The Secretary-General presented the OECD Regulatory Review of Chile alongside President Michelle Bachelet and Minister of Economy Luis Felipe Céspedes. He also held bilateral meetings with several Chilean authorities, and presented the OECD Latin America and the Caribbean Programme to Ambassadors at the Economic Commission for Latin America and the Caribbean (ECLAC).
Improving education and skills is the linchpin to reduce income inequality and boost productivity growth. This paper argues that to improve, and make better use of, the skills of the labour force, Chile could gain a lot from a comprehensive and consistent Skills Strategy along three pillars: developing, activating and using skills effectively.
The Chilean economy has had an extraordinary performance over the last decades with strong growth and declining poverty rates. This paper discusses how to achieve greater social inclusiveness against the background of weaker medium-term growth.
English, PDF, 437kb
Chile has the lowest tax wedge among the 34 OECD member countries in 2015. The country occupied the same position in 2014. The average single worker in Chile faced a tax wedge of 7% in 2015 compared with the OECD average of 35.9%.
This report is a progress review on the implementation of key OECD recommendations made in the 2014 Public Governance Review of the Office of the Comptroller General of Chile (the CGR). It takes stock of the CGR’s recent activities in key areas – stakeholder engagement, support to internal control and rebalancing its audit portfolio – and assesses their impact based on consultation with CGR officials and external stakeholders of the Chilean executive, legislature and civil society.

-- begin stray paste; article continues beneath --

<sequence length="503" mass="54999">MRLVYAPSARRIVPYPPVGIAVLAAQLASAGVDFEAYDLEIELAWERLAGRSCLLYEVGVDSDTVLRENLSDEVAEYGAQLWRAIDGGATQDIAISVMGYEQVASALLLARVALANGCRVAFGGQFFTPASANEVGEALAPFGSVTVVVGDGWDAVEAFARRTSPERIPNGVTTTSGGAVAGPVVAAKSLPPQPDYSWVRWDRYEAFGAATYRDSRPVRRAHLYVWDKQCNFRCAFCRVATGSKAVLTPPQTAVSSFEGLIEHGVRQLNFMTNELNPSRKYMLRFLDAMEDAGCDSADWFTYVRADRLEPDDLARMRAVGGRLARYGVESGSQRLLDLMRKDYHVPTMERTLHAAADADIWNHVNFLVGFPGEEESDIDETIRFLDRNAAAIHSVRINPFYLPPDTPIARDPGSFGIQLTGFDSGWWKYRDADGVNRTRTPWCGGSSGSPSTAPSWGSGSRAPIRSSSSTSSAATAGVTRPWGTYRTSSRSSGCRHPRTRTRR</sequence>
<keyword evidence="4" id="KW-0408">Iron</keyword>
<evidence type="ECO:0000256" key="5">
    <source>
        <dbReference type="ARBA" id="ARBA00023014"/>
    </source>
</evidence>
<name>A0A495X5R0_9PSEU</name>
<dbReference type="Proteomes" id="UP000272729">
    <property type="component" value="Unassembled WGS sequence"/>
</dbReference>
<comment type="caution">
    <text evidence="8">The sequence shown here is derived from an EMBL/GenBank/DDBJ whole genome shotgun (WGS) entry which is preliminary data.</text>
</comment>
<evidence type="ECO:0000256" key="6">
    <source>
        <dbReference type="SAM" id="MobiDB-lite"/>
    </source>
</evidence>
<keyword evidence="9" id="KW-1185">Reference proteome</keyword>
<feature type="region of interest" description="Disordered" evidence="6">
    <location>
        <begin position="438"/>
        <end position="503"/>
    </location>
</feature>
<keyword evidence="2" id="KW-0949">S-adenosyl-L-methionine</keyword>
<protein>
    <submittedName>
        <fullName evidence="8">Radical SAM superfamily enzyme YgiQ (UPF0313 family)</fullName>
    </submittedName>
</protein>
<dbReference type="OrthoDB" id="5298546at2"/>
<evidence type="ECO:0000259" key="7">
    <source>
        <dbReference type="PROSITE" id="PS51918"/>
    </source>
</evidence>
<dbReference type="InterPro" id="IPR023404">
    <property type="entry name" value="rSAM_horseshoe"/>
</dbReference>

English, PDF, 6,480kb
This OECD report lays an empirical foundation for structuring economic policies to facilitate Chile’s participation in global value chains and to maximise the associated benefits for national firms and workers.
English, PDF, 350kb
Despite achieving near universal health coverage with a basic benefit package that all health payers must provide, health financing in Chile remains inefficient and inequitable. There is room for improving the system by moving towards a unified, equitable social security system for the entire population.
Spanish, PDF, 304kb
En 2012, 52% de los estudiantes de Chile tuvo un bajo rendimiento en matemáticas (media OCDE: 23%), un 33% en lectura (media OCDE: 18%), un 34% en ciencias (media OCDE: 18%), y un 25% en las tres materias (media OCDE: 12%).
This case study presents the proposed reforms to political funding and election oversight in the Republic of Chile put forth by the administration of President Michelle Bachelet. It details the measures to increase public funding, ensure transparency in finances, and create effective sanctions for violations.
Backed by strong economic growth Chile has made substantial progress in improving the quality of life of its citizens. Nonetheless, gaps in living standards vis-à-vis other OECD countries remain large and there are strong differences in well-being across the Chilean population. The government has introduced important steps to strengthen redistribution and improve equality of opportunities, including ambitious tax, labour and education reforms. But there is room to further improve the design of many policies to promote inclusiveness. Moreover, to sustain progress in well-being, Chile also needs faster productivity growth which stagnated until recently. This requires policies that foster competition, improve human capital accumulation and increase the diversification of the economy that still relies heavily on commodity exports.